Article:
March 28, 2004
Well, what's new? Eden and I are going to spend this Golden Week hiking up some mountains in Kyushu, and then at the end of May, Janet, Chris and Katherine (from Queen's) are coming to Japan! So we'll all meet up in Kyoto for a few days before Chris and Katherine head back up to Tokyo and Janet will come back to Kumamoto with us for a few days. Then at the beginning of June, we'll be going to Saipan and Tinian to see Jeff and Karla. Fun, fun.
With the Japanese school year finishing in March, Eden and I had about two weeks without any classes. As such, we were required to go to the Board of Education every day, unless we wanted to take some of our paid yearly leave. So, we decided to hop a plane and head down to Okinawa, the former Ryukyu kingdom, and enjoy the sun. Unfortunately, the sun only came out for four of the eight days, but it was still nice.
We ended up taking two shore dives in central Okinawa, right beside the U.S. Air force base, and hanging around there for a few days. The Americans are not well liked in Okinawa as twenty percent of the main island is occupied by the U.S. military. Being foreign, we were assumed to be American, and the usually Japanese friendliness wasn't extended to us... unless we spoke Japanese. The area around our dive hotel was surrounded by All-you-can-eat restaurants, due to the American presence, and we agreed with our dive instructor that this region probably has more All-you-can-eat than the remainder of Japan combined.
After that, we took off for the somewhat distant island of Kume-jima for some camping, and rural Okinawa. The island was lovely, with some excellent beaches, and a seven kilometre, white sand bar just offshore. Unfortunately, mother nature decided to unleash on us on our first night of camping. It begun with moderate rain, and then changed to strong winds. The other foreign couple who decided to camp there with us was gone before we woke up in the morning! Eden and I stuck around for another two days and even did a little snorkelling... but it was cold. Not Canada cold, it was still warmer than any lake I've swum in, but it was cold for Japan.
A few days before we left for Okinawa, I went up to the Toyota headquarters near Nagoya. Toyota paid for twenty JET participants in western Japan to come up to tour the factory, a Prius test-drive, and have some discussions about Toyota and the environment. If you haven't heard about the Toyota Prius, well... let me tell you about it. I was thoroughly impressed with the car. Toyota was developed a car and a van, with a SUV and three more models coming out in a couple years, which have an internal combustion engine as well as a battery and electric motor. The onboard computer decides which system to use based on a variety of factors and there is a seamless transition between the two. For example, the car uses the gasoline engine to accelerate, then switches to the electric motor to maintain the speed. When you brake, the car's kinetic energy is converted to electric energy and stored in the battery. Also, at traffic lights the engine will actually turn off to cut down on emissions. But, when you step on the gas, it is if the car had been running the entire time. The car is so quiet that you can barely hear it, and it doesn't even have a key! There is this card thing that you insert, but to start the car you just press a button. The car gets 35 km/l and the van gets 18 km/l!! With the van, you can drive for 1000 km's on a single tank of gas. The price, only about $30,000 Cdn! This really blew me away, I was expecting the car to cost so much that regular people couldn't afford it, but it was similarly priced with other Toyota models. Toyota is also guaranteeing the electric system, so if the battery gets wrecked in the first couple years, then they'll replace it, and after 5 years, they will pay 75% of the $4000 cost for a new battery. The Japanese model also has the added feature that the car can parallel park itself! Sadly this feature won't ever be available in North America due to the liability.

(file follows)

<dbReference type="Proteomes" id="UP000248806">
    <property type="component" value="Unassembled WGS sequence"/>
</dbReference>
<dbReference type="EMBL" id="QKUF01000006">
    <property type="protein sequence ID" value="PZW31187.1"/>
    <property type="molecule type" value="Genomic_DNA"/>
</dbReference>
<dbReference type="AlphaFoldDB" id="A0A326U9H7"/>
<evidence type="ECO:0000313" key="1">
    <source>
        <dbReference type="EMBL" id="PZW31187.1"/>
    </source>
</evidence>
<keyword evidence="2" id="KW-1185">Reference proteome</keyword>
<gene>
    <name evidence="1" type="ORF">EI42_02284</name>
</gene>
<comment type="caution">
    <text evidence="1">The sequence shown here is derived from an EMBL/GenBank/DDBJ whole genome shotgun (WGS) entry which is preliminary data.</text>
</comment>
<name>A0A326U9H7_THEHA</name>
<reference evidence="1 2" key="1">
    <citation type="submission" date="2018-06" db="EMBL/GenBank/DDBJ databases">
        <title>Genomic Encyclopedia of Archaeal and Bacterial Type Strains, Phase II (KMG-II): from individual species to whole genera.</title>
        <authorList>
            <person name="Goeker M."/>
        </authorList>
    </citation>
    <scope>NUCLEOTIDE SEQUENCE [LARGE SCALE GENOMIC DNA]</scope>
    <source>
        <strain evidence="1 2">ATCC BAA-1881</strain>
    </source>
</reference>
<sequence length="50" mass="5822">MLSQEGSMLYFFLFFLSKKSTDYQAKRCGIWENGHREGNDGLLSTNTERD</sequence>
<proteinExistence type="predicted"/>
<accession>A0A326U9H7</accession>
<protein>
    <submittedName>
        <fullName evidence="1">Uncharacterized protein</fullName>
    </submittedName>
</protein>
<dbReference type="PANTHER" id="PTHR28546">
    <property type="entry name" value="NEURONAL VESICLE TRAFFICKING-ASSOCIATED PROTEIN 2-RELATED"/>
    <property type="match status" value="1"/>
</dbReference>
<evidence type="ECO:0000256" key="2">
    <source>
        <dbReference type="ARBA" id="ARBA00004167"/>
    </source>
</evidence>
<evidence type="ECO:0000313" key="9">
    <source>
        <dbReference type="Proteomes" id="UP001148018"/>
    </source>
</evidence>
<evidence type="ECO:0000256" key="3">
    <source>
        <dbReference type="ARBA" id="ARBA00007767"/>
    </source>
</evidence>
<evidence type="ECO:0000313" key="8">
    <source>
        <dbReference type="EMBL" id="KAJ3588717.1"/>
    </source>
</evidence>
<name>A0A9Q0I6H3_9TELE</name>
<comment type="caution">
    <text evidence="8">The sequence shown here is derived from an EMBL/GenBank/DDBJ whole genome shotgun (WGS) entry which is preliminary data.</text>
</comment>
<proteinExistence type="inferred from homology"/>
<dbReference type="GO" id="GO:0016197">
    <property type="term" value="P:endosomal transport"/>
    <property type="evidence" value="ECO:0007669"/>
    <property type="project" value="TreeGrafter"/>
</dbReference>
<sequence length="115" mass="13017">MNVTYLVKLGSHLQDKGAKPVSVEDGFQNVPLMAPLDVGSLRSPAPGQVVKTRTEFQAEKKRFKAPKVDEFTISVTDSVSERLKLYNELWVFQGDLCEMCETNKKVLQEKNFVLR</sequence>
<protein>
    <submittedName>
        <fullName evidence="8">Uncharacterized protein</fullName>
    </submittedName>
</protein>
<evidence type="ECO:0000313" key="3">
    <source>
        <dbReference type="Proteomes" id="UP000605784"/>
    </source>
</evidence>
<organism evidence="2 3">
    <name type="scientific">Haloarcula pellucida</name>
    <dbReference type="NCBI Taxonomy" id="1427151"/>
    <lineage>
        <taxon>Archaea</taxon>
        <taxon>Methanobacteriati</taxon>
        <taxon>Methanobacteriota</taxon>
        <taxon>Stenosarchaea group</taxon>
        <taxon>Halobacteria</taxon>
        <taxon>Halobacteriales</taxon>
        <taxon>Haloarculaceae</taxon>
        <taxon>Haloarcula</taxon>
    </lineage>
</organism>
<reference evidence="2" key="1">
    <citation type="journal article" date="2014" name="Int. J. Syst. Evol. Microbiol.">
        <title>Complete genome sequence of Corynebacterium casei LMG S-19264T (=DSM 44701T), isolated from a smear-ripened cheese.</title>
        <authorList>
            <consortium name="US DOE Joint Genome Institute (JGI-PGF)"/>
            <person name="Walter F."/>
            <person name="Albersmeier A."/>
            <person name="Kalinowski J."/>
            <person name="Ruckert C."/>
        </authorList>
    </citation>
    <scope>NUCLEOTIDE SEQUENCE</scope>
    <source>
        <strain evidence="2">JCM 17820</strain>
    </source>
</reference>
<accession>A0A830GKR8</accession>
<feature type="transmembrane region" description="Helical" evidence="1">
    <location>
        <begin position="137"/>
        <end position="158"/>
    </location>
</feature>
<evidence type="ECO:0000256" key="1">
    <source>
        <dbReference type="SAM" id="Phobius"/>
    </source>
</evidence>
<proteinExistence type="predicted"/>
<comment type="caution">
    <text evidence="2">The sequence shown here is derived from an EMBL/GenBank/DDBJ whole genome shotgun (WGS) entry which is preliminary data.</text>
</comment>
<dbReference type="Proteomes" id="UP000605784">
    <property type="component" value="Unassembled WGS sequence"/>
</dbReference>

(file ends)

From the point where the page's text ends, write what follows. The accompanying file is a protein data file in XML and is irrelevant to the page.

So, after two days at Toyota, I went to Nagoya and met up with Genji before taking the night bus back to Kumamoto. It was nice to see him and we had a lot to talk about. I was really impressed with how well his English has improved since he lived in Canada... but that may be due to the fact that my job is to speak English with Junior High students, and I'm so used to speaking at the absolute lowest of levels. He told me that his friend, Yu (who lived with the Young's), is getting married this summer and that he will probably ask his girlfriend to marry him sometime this year. Go Genji. He's working for his dad now, but doesn't really like it. It seems like times are a little tougher, and he's trying to save some money up so that he can live and work in a foreign country.